Can too much sugar affect your skin?

One of the greatest benefits since The Real Meal Revolution book hit the bookshelves in South Africa late in 2013 is that people have generally stopped eating sugar, decreased their intake or they have become more aware of what sugary foods they put into their mouths. This book co-authored by Professor Tim Noakes, Sally-Ann Creed, David Grier and Jono Proudfoot is packed with advice and recipes which keep one satiated and help to shed the kilograms with relative ease. Banting, a word used to describe a low carb, high fat diet (LCHF) way of eating has become a word on every South African’s lips!

This LCHF and moderate protein lifestyle has helped many people who previously found it difficult to lose weight, to shed weight in an unprecedented way:  eating meat, eggs, butter, dairy, lots of fresh green vegetables while still being allowed to drink a limited amount of alcohol. It provides a comfortable eating plan with good weight loss if adhered to strictly, meaning very low carb intake and NO sugar and not breaking any of the cardinal sins!

Sugar cravings are definitely reduced due to the combination of protein and fat and the reduction or exclusion of carbohydrates, which are converted to sugar once ingested by the body. Carbs play havoc with blood sugar levels, triggering an insulin response and keeping one trapped in the sugar craving cycle. Only now are people beginning to see the value of eating more fats and protein to reduce these cravings.

Sugar was recently referred to in an article as the new nicotine and in the same article it mentions that for far too long we have been preoccupied with fat rather than sugar. One of the most profound and little known benefits of removing sugar from the diet is that it helps to reduce the threat of premature ageing of the skin.

Glycation is a process where excessive sugar molecules in the bloodstream cross-link with protein fibres such as collagen and cause inflammation, which in turn form advanced glycation end products (AGEs). Once these proteins and sugars bind together the protein fibres become stiff and brittle, breaking down the foundations of a good, healthy, skin and stunting skin cell growth.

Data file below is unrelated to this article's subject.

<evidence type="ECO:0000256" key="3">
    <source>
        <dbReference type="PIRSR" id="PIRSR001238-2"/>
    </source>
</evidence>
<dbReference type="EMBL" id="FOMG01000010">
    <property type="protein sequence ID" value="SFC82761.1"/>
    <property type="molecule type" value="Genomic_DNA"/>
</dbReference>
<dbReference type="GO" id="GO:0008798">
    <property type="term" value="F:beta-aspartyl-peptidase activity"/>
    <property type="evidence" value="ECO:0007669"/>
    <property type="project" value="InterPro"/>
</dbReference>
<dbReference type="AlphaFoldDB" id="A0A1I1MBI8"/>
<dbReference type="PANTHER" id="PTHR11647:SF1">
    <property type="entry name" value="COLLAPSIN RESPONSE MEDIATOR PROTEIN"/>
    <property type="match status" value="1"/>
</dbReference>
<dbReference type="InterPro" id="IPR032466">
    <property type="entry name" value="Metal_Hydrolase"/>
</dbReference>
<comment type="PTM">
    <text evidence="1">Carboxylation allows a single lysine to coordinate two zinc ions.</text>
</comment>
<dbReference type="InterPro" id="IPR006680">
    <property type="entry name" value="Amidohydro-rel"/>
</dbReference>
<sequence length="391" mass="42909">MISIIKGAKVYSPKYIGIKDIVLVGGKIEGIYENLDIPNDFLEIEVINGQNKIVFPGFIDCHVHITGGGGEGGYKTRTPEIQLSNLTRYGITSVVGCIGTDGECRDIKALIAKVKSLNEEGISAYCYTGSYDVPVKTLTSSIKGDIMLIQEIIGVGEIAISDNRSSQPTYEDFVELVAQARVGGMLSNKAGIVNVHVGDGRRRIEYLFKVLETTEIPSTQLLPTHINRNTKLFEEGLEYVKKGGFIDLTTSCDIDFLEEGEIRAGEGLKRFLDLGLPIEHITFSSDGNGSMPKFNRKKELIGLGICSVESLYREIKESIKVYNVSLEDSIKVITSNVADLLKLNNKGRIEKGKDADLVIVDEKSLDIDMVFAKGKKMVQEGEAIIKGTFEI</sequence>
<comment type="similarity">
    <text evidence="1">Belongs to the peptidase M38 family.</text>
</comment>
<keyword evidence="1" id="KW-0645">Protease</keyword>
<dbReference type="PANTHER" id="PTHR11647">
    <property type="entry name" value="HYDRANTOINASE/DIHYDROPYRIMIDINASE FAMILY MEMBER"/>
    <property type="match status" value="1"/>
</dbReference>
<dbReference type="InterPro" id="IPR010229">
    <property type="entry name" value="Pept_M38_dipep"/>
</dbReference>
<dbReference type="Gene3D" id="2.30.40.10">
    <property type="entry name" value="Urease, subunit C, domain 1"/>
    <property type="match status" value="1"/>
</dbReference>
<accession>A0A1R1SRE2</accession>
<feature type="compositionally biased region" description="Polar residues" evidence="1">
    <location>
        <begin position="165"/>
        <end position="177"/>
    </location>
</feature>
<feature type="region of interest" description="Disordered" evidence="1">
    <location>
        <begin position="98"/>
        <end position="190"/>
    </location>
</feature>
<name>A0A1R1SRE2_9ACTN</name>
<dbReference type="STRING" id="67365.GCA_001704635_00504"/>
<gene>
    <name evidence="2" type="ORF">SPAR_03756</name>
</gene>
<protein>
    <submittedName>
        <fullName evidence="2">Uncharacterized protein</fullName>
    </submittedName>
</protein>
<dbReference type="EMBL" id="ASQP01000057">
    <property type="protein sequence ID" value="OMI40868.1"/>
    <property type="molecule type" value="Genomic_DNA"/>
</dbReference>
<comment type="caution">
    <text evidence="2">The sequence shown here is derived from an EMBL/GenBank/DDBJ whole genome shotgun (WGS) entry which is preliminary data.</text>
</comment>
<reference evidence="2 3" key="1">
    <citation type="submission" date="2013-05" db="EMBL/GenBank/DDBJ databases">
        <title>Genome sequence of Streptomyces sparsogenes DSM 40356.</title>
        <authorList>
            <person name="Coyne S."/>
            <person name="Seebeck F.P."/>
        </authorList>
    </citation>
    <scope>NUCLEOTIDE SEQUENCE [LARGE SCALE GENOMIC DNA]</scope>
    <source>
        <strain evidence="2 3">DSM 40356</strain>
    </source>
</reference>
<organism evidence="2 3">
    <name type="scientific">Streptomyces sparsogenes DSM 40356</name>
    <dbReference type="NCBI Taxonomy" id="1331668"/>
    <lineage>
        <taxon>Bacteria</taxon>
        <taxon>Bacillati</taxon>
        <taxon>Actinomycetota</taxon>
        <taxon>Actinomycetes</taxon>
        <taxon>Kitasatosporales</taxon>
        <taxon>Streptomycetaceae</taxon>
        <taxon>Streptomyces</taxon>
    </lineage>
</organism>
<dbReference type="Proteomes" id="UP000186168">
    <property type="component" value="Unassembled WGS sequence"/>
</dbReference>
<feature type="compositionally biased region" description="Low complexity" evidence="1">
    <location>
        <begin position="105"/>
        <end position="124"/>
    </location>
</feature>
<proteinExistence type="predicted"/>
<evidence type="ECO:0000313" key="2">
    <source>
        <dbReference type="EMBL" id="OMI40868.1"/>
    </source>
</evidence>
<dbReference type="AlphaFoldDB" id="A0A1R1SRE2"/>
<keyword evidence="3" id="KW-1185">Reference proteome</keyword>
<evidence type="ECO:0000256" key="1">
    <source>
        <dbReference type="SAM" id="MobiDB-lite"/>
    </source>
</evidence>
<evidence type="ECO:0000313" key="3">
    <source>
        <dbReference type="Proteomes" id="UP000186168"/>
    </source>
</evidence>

Accelerated ageing due to glycation causes a loss of elasticity which in turn leads to a wrinkled, dull, sagging skin with a compromised barrier function. Cell turnover slows in glycated skin and thin and crepy skin is often attributed to glycation process.

What can you do to help prevent glycation of the skin:

  • Reduce or eliminate sugar in your diet – keep your blood sugar levels stable to reduce sugar cravings, read labels carefully for hidden sugars and remember carbohydrates produce glucose in the body which equates to sugar;
  • Apply an antioxidant under your daily moisturiser as antioxidants help to protect the skin from free radicals. Topical serums containing vitamins C&E are especially beneficial as they target the dermal layer of the skin where collagen and elastin are found;
  • Wear a broad-spectrum sunscreen daily with a minimum SPF 15 if you are just going about your daily business (even on overcast days) and an SPF 50 if you are outdoors for any length of time in summer. Glycated skin is both fragile and vulnerable and the sun can cause a further breakdown in collagen and elastin;
  • Supplements – David J Goldberg, a New York Dermatologist and Professor of Dermatology at Mount Sinai School of Medicine has been quoted as saying that 1mg of Vitamins B1 and B6 are potent AGE inhibitors.
  • Use targeted topical treatments which help to block the formation of AGEs such as Skinceuticals A.G.E Interrupter which helps to inhibit glycation, it stimulates GAGs, the skin’s ‘mattress’ and helps to protect the skin’s barrier function.

 

Dr Ian Webster / July 2014

 

 

 

 

 

 

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